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Caleb Kingcott
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Aria: Designing a blood Sugar tracking app

As a Designlab UX Academy student, I was tasked with the design of a healthcare mobile app. Diabetes (type 1 and 2) is a chronic condition that affects 4.7 million people in the UK alone and it's a diagnosis that can be life altering. However, the condition is also exciting in terms of technology and medical innovation. I looked into the use of technology in order to help sufferers manage the condition.


Strategy, Research, UX Design, UI Design


Julien Deveaux


80 hours: Pen & paper, Sketch, Framer X

Phase 1: Discover

Contextual Enquiry / User Interview

Diabetes is a complex condition and is very difficult to manage. I set out to understand what living with the chronic condition actually entails and the potential opportunities for a product aiming to help manage the disease.

Before any kind of secondary research, I felt that it was important to sit down and talk to someone who deals with the realities of diabetes management. I conducted a contextual enquiry with a young professional who has lived with diabetes for a number of years.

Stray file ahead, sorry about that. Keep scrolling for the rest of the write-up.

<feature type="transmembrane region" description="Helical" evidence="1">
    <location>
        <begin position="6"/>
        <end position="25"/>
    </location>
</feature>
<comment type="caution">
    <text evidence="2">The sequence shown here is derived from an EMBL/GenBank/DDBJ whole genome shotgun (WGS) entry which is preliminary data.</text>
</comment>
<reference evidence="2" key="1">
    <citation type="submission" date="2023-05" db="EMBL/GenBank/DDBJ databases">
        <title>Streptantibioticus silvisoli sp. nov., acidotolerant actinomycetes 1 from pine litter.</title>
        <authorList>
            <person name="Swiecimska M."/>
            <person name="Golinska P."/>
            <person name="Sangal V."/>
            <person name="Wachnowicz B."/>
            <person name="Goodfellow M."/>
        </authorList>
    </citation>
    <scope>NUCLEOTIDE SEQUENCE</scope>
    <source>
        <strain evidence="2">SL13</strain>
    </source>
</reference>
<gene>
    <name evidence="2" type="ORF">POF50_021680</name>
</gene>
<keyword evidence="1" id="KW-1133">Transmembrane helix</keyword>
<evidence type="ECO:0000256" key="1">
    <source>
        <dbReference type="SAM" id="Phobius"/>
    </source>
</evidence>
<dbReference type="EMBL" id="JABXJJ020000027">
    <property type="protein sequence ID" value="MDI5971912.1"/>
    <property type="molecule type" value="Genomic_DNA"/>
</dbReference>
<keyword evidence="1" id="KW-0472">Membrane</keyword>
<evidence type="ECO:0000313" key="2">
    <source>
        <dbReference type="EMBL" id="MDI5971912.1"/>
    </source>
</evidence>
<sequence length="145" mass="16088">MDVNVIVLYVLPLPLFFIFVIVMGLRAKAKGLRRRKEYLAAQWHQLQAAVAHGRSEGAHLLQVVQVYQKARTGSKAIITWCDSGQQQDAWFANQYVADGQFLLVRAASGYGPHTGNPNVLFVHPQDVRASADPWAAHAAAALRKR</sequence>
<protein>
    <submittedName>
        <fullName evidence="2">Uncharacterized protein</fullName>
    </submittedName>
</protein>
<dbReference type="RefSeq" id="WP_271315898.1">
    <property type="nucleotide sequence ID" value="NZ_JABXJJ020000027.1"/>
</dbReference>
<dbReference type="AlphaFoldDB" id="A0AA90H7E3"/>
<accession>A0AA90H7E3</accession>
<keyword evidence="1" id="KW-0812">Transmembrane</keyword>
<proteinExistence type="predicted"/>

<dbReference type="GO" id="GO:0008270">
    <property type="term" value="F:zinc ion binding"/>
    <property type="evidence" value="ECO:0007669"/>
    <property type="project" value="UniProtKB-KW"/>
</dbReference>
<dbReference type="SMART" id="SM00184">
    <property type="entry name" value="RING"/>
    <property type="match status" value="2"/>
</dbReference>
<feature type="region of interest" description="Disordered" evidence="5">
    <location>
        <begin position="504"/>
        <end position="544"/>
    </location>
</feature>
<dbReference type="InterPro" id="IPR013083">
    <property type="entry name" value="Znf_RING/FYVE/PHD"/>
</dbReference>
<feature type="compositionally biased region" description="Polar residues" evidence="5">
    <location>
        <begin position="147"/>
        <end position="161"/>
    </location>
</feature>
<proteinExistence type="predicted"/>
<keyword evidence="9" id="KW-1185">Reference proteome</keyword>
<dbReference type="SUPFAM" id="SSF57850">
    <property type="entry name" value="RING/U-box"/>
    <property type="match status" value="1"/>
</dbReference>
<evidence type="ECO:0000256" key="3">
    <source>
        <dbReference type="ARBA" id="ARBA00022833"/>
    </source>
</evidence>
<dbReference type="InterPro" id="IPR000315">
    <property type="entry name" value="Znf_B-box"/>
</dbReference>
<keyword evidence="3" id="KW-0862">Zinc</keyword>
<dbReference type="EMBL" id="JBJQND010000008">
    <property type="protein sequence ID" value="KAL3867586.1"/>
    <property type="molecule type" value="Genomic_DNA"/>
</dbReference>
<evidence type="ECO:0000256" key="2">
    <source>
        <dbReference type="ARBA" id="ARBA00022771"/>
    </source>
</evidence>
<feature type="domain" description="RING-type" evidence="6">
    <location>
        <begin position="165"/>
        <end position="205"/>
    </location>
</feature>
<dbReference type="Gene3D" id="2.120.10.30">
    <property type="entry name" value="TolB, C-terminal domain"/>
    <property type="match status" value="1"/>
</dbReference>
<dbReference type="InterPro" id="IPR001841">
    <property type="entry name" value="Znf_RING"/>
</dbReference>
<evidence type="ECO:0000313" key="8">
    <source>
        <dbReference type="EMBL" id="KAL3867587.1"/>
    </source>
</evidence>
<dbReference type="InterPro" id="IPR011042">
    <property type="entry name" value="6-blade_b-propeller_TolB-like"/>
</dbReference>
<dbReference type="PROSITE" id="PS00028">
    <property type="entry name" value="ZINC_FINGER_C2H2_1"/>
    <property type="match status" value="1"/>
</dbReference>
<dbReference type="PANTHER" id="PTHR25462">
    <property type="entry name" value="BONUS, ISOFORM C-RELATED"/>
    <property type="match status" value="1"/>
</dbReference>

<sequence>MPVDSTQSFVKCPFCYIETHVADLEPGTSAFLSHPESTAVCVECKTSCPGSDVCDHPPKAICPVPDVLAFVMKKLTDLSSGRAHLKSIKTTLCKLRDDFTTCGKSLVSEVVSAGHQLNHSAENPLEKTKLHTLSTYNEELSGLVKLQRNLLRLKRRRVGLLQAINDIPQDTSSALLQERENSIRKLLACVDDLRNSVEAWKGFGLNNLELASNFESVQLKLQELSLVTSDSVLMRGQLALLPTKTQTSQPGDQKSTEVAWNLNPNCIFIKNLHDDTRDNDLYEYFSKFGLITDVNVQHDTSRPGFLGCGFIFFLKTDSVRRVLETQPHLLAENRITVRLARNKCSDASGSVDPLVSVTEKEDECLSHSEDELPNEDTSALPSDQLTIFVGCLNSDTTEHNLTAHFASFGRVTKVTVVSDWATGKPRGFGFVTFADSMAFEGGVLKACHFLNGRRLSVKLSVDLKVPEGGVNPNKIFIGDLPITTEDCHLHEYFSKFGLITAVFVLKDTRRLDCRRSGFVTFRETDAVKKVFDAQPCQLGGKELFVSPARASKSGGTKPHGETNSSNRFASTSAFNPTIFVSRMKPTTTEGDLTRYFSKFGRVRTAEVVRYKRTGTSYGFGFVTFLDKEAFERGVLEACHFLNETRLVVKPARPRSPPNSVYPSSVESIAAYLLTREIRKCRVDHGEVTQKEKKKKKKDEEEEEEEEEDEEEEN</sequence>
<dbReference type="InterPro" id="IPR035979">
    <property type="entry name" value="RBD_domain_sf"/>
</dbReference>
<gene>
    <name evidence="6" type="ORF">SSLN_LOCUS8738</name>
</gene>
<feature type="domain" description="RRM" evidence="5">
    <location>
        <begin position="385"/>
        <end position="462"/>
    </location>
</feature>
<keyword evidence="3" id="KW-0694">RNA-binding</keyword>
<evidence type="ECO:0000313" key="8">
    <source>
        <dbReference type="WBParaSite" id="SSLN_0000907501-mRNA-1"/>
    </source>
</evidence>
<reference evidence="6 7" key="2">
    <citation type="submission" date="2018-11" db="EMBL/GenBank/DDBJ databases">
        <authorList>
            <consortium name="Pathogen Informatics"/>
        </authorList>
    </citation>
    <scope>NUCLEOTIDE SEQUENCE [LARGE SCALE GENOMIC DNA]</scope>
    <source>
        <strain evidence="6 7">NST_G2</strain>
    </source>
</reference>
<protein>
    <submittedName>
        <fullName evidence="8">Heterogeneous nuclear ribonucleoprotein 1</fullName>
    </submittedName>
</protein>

Through a detailed contextual enquiry, I discovered that the participant uses a flash glucose monitor to measure blood levels throughout the day. She demonstrated how she taps the sensor on her upper arm with her mobile which then automatically picks up her blood level reading with NFC. The participant then showed me the blood level tracking app that she uses and we discussed the app and her condition in detail.

Secondary Research / Competitor Analysis

I then looked into various glucose monitors and diabetes treatments, considering the benefits and problems with each.

Two different glucose monitoring solutions. Dario glucose monitoring and Freestyle libre flash monitoring.

Phase 2: Define

UX Strategy Bluebrint

The strategy was vital for designing a successful and relevant iPhone app. I considered the challenges I would face as well as the positioning of the product.

How might we statement

I wrote a 'how might we statement' which was specific enough to be relevant but broad enough to allow for creative freedom.

How might we help diabetics on a daily basis to manage their blood sugar levels with ease and confidence?

User Persona

I then set out our ideal user, focusing in on the frustrations of diabetes and complex management tools.

Phase 3: Design


In keeping with the brief and how might we statement, I set out to design a Diabetes management app which was both reassuring and easy to use. It was important that a potential user felt that the product was accessible to them and was something they could use on a daily basis with ease.

Before ideating, I considered the research that I had conducted. Who was I targeting? What would make the product useful for that audience? What would make the product easy to use?

Wireframe Screen Flow